These cakes are delicious! There is just the right amount of chocolate, and the moist, tender crumb is balanced nicely by a crisp exterior. Dorie is right when she says these go well with coffee. These will definitely be made again!
A few weeks ago, TWD had a rewind week, where we could catch up on a recipe we missed or remake a favorite. I chose the Chocolate-Cherry Brownies made by the group in June. While I made the brownies in time for rewind week, I didn’t get a chance to write about them because that week the whole family was sick with colds.
The brownies are delicious – very rich and fudgy. I liked them best cold from the fridge. Although they were good, I’m not sure I will make them again. They were almost too rich, and I like other things better. That doesn’t mean I had any trouble eating them!
I am enjoying the Tuesdays with Dorie excuse to bake more often. Look for something perfect for Fall in a couple of weeks!
Hi! How are you? I have been taking a bit of a blogging break. With the end of French Fridays with Dorie and a busy summer schedule, it seemed like the perfect time to take a break and focus on spending quality time with my daughter (who’s growing up way to fast!). But, I’m back briefly for Tuesdays with Dorie because I just couldn’t resist this recipe: Vanilla Mango Panna Cotta. I’ll be back to more frequent blogging in late August or September.
We love puddings and creamy desserts and Vanilla Mango Panna Cotta called my name. When I saw it on the TWD schedule I knew I had to make it. I have never made (or eaten?) panna cotta before, so I wasn’t quite sure what it was. It turns out panna cotta is an Italian pudding, thickened with gelatin rather than cornstarch or eggs. It is often served unmolded on a plate.
Vanilla Mango Panna Cotta is served in a glass or bowl because of the layer of pureed mango. The mango is left uncooked, and flavored with a bit of lime juice and optional honey (I left the honey out, but wish I had used some to round out the flavors). The mango layer is topped with a rich and creamy vanilla bean pudding.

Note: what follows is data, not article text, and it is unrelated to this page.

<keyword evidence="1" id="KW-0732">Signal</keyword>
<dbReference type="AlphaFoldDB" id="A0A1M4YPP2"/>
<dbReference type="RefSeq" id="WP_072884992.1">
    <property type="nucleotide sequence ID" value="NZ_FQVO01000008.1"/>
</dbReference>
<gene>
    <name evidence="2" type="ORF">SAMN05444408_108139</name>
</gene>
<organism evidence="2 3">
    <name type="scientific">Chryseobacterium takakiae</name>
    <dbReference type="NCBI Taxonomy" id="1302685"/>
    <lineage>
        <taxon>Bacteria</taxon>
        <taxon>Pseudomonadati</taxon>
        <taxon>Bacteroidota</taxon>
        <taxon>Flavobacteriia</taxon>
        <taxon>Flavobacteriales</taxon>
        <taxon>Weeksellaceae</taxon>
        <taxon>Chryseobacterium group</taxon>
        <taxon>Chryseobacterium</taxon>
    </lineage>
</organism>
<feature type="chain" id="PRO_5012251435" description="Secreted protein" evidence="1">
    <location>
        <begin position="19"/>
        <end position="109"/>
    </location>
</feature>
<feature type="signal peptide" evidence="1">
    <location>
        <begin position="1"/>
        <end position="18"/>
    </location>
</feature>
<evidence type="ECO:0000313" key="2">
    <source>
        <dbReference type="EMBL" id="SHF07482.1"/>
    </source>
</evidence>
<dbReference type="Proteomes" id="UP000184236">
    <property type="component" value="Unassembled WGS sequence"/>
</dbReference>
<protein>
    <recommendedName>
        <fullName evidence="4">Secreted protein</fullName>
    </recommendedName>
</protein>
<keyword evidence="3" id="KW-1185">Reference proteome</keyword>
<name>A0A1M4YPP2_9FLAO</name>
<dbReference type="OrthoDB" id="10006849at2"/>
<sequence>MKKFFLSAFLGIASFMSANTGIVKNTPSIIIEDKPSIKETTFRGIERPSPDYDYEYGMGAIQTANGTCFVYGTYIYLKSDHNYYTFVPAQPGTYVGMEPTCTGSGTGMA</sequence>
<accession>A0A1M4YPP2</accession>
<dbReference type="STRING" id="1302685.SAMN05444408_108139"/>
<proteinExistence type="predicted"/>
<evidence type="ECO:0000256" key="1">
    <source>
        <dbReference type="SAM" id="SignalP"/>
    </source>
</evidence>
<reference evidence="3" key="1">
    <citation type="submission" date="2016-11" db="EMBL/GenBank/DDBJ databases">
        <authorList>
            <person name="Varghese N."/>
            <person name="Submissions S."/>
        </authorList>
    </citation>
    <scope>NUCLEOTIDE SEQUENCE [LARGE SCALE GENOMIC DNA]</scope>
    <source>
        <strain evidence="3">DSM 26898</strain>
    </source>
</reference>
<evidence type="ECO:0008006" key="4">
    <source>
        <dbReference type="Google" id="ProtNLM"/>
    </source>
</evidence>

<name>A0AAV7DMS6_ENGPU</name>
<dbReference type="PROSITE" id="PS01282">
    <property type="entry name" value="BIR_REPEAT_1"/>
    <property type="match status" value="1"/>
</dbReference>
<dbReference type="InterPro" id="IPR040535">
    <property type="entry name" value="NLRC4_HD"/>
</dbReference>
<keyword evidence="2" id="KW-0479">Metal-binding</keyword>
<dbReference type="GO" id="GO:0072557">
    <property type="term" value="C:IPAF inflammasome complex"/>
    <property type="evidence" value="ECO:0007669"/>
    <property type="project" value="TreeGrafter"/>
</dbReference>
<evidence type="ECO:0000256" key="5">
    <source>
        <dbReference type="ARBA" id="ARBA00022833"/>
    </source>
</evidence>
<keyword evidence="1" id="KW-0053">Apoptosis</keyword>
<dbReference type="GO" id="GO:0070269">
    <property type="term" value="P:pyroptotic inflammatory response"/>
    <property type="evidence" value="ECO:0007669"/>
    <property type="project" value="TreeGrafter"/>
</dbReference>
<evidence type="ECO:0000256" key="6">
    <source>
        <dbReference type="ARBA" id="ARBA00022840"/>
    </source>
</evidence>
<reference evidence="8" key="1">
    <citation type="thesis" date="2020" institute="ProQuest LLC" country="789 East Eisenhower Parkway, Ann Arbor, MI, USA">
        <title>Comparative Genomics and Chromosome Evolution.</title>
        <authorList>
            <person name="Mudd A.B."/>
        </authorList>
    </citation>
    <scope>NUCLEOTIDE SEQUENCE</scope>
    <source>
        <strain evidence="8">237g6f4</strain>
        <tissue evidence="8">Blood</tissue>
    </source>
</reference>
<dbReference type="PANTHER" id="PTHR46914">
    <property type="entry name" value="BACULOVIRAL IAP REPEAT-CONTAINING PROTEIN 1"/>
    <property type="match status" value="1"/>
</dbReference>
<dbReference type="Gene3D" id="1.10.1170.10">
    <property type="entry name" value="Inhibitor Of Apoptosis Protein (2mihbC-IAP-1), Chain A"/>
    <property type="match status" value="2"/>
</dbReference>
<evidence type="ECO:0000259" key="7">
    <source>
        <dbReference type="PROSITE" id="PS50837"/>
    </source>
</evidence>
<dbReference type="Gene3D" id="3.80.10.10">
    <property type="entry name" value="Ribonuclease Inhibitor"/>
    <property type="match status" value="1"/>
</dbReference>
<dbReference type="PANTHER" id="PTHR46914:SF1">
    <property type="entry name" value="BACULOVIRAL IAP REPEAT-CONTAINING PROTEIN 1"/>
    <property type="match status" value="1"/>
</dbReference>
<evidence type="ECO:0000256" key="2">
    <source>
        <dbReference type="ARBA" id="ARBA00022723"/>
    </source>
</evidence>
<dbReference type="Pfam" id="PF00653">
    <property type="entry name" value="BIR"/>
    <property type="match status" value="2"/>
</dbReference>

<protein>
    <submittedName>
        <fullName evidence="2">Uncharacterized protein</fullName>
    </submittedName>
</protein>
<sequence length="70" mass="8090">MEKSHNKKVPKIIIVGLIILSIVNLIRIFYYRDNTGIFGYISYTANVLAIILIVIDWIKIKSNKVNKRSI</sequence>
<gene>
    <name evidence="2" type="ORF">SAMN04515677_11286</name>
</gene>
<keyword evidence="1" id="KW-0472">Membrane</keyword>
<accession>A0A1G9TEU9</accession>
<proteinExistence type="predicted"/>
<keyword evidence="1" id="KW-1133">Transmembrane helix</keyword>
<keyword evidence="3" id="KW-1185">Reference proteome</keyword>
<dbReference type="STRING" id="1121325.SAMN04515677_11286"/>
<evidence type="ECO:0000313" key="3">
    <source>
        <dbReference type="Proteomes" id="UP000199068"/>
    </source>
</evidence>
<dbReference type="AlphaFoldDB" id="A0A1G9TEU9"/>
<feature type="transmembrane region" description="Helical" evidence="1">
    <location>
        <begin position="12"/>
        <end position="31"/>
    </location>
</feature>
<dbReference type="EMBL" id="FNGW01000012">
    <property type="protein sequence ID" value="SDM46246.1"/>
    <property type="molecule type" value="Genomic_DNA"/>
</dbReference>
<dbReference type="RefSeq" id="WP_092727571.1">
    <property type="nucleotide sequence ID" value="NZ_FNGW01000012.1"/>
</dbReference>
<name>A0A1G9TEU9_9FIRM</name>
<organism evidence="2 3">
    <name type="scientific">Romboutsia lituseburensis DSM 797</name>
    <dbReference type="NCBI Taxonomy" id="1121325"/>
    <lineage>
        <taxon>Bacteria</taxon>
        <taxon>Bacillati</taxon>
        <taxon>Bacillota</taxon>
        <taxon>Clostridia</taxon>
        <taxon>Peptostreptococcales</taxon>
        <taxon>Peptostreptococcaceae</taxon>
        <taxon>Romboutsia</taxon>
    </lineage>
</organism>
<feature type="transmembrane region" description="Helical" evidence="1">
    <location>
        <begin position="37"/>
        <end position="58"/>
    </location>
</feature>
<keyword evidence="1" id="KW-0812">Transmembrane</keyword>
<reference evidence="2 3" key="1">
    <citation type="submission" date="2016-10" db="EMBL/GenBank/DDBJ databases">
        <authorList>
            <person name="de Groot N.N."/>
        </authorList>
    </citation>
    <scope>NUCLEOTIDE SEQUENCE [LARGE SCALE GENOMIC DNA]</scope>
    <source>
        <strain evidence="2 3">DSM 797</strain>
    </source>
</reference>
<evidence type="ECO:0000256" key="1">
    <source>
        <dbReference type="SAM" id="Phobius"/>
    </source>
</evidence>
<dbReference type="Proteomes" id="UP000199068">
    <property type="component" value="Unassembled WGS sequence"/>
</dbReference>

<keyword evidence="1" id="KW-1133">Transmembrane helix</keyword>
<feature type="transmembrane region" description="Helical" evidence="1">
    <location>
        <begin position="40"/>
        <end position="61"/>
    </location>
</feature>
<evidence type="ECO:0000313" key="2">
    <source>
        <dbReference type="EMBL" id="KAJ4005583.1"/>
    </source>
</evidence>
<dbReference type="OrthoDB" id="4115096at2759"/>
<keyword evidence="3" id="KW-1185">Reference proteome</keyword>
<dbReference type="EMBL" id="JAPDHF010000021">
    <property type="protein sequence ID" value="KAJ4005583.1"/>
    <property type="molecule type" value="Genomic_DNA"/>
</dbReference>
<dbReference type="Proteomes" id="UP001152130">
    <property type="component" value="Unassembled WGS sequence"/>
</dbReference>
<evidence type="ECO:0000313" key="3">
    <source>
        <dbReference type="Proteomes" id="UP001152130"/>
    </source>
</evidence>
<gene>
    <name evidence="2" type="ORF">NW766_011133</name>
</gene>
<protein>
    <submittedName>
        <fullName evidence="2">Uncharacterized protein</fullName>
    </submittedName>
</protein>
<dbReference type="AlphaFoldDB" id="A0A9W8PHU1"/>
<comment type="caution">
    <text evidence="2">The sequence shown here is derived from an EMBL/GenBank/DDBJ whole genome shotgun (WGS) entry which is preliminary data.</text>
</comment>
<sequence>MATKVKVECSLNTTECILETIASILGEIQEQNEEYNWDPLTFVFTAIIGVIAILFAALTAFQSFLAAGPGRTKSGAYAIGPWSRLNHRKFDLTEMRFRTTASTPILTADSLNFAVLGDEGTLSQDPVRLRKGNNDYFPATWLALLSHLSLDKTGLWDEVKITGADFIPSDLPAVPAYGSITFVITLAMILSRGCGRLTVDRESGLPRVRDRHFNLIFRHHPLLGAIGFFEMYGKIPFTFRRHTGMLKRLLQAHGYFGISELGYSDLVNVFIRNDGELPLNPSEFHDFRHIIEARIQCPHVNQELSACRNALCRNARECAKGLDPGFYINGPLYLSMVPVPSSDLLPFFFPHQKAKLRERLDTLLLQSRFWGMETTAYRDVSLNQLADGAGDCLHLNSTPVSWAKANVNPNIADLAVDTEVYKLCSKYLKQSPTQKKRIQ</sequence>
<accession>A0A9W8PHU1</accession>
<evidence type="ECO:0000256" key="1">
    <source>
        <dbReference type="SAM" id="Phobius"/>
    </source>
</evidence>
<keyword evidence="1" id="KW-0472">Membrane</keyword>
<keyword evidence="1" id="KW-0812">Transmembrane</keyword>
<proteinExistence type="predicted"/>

This dessert was delicious and refreshing! It is perfect on a hot summer night, but because you can use frozen mango, it would also be nice in winter when you are longing for summer flavors.
You can find the recipe for Vanilla Mango Panna Cotta in Dorie Greenspan’s latest book, Baking Chez Moi.
Happy Tuesday! I hope those of you in the United States enjoyed your Memorial Day weekend. We had unseasonably rainy weather, so we didn’t get out as much as we had hoped. It was kind of like a typical Memorial Day weekend in the Pacific Northwest!
For Tuesdays with Dorie this week, we made a delicious cake called Rhubarb Upside-Down Brown Sugar Cake. I made it for my parents last weekend when they were here to babysit.
This cake is exactly what the name suggests: an upside-down cake, with rhubarb in the fruit layer and a brown sugar-based cake. What makes this cake so good is that the rhubarb is sauteed in lightly caramelized sugar before being placed in the bottom of the cake pan.
I went the simple route when serving my cake. I did not use the optional glaze, nor did I adorn the cake in any way. Dorie’s suggestions of whipped cream or crème fraîche and sliced strawberries would be wonderful. Vanilla ice cream would be good too.
This cake was a huge hit! My parents love rhubarb desserts, so my Mom plans on making this one again. My daughter scarfed her serving down. I loved the flavor of the brown sugar cake with the sweet-tart rhubarb. The cake was moist, but light. A winner!
I made two minor adjustments to the cake layer for my altitude and dry climate:
- Reduced baking powder by 1/8 teaspoon
- Added 1 tablespoon water
They must have worked, because the cake was wonderful!
Happy Tuesday! It’s been a while since I did a Tuesdays with Dorie post, but I couldn’t resist these little Nutella-filled cupcakes called Nutella Buttons.
These were fun little cupcakes to make, and very easy to whip up. They are a simple, vanilla-flavored cupcake made light and tender by folding in whipped egg whites. The fun surprise is the dab of Nutella in the middle of the cupcake!
I like that the cake is not too sweet; it provides a perfect foil for the sweeter Nutella. I also like that the recipe does not make too many mini-cakes. I got only 19 cakes out of my mini-muffin pan. Perfect for every day snacking!